Air France prepares to resume Concorde flights

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The Independent Online

Air France was considering last night whether to follow the example of British Airways and resume Concorde flights.

Air France was considering last night whether to follow the example of British Airways and resume Concorde flights.

Aviation experts met in Paris to discuss what safety measures were needed to get French Concordes back into service as investigators refined their theories on the precise causes of last Tuesday's disaster in 113 people died.

The government grounded Air France's five remaining supersonic airliners immediately after the crash just north of Paris. But with British Airways, the only other Concorde operator, resuming flights within 24 hours, the pressure is on the state-controlled French airline to follow suit.

The meeting in Paris included British and French aviation officials, industry experts and aeronautical manufacturers who were expected to draw up plans to prevent a similar accident happening again.

The French Accident Investigation Bureau said on Sunday that flames shooting from the wing of the Concorde before it crashed were probably due to a fuel leak rather than a problem with an engine, as previously thought. Officials believe the fuel tanks may have been torn open by wreckage from a burst wheel, with the subsequent fire knocking out one engine and crippling another.

Meanwhile, passengers told yesterday of how their Concorde flight was diverted on Sunday evening after a "fuel-like" smell was detected. Jostein Svenson, a London businessman, said a number of people were "quite upset" as the London-New York service diverted to Newfoundland. His wife, Carol, added: "We are just all absolutely relieved that we survived the flight."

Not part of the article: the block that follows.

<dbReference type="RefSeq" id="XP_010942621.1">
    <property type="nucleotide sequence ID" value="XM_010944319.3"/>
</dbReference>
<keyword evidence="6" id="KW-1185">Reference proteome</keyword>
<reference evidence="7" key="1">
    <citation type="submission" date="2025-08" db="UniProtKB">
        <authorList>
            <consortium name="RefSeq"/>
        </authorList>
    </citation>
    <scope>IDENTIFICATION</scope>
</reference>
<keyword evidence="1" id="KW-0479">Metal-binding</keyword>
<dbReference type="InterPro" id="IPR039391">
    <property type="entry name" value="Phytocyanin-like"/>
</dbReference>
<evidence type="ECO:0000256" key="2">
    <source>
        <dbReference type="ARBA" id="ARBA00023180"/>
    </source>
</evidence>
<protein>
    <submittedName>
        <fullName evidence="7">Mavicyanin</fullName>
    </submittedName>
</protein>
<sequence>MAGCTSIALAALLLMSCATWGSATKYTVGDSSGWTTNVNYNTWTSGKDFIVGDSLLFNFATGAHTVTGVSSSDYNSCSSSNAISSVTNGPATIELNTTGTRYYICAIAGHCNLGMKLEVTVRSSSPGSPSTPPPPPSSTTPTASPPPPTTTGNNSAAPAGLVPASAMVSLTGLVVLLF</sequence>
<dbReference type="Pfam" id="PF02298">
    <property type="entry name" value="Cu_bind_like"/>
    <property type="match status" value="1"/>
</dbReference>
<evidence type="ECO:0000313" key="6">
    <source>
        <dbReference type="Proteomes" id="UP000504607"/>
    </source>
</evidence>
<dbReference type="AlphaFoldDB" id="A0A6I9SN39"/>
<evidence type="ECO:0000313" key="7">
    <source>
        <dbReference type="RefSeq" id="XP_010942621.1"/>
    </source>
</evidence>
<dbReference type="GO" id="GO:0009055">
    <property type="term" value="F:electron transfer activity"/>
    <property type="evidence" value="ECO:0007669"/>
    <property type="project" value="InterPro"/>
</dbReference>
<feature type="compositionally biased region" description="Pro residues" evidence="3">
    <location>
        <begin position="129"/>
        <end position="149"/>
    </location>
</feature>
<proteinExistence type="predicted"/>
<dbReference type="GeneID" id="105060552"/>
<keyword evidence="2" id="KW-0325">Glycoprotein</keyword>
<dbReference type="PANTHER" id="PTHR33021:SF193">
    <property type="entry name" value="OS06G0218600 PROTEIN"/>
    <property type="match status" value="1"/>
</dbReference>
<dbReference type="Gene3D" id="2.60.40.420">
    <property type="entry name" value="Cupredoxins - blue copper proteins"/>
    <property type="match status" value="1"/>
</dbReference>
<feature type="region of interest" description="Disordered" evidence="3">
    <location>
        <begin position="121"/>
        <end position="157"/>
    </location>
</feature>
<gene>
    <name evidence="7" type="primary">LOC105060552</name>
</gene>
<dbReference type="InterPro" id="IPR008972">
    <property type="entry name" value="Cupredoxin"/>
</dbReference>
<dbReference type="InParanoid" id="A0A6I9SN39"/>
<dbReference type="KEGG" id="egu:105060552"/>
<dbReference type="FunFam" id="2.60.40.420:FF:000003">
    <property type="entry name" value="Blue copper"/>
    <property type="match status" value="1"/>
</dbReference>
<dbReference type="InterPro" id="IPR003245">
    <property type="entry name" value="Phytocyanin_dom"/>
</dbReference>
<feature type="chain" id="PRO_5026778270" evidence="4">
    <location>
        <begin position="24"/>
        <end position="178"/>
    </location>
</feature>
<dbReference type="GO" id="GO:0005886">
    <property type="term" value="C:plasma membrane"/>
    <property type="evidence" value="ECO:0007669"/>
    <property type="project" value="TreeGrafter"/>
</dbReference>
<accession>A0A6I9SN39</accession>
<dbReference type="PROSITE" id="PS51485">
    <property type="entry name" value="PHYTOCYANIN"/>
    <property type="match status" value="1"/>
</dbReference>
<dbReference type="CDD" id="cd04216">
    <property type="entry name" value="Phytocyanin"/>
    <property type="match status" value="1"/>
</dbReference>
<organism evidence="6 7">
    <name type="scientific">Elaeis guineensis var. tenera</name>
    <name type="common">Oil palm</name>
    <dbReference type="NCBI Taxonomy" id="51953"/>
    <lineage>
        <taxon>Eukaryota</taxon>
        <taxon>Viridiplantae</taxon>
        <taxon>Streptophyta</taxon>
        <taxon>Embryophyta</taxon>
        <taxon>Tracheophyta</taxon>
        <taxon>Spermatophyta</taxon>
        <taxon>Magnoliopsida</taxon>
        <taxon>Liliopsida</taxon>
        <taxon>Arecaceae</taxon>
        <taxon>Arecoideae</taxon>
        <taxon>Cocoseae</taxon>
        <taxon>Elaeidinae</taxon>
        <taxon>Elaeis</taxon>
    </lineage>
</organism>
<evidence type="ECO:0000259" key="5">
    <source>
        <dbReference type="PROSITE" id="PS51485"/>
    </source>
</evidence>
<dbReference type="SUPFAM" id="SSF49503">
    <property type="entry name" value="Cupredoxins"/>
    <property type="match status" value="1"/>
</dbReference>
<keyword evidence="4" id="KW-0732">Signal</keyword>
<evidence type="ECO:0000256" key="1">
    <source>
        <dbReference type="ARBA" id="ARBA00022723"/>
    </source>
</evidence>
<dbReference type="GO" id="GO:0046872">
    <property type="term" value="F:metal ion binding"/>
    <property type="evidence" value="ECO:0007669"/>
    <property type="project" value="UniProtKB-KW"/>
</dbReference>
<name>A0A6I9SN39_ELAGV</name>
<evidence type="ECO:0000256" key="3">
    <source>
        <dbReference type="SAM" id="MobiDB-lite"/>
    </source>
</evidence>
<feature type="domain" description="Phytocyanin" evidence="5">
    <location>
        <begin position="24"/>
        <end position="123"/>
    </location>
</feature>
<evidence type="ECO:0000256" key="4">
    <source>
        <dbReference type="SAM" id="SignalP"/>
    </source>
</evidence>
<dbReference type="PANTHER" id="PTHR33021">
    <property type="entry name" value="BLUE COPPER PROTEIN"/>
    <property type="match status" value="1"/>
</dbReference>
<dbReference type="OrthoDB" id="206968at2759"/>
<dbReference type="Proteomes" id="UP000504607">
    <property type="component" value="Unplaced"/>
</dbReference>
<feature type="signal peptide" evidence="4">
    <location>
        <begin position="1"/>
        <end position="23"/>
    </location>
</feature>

Yesterday BA flew the 57 passengers to New York on a specially chartered Boeing 737. Among those diverted were the singer Tony Bennett and the musician George Benson.

It was the third safety-related incident affecting the aircraft since last week's crash. The first came on Saturday when passengers heard a "loud bang" just before landing at Heathrow. It was later discovered that the engines had been affected by a mixture of fuel and air that led to a sound like a car back-firing. In the second incident, on Sunday morning, a refuelling problem prevented take-off of a New York-bound service.

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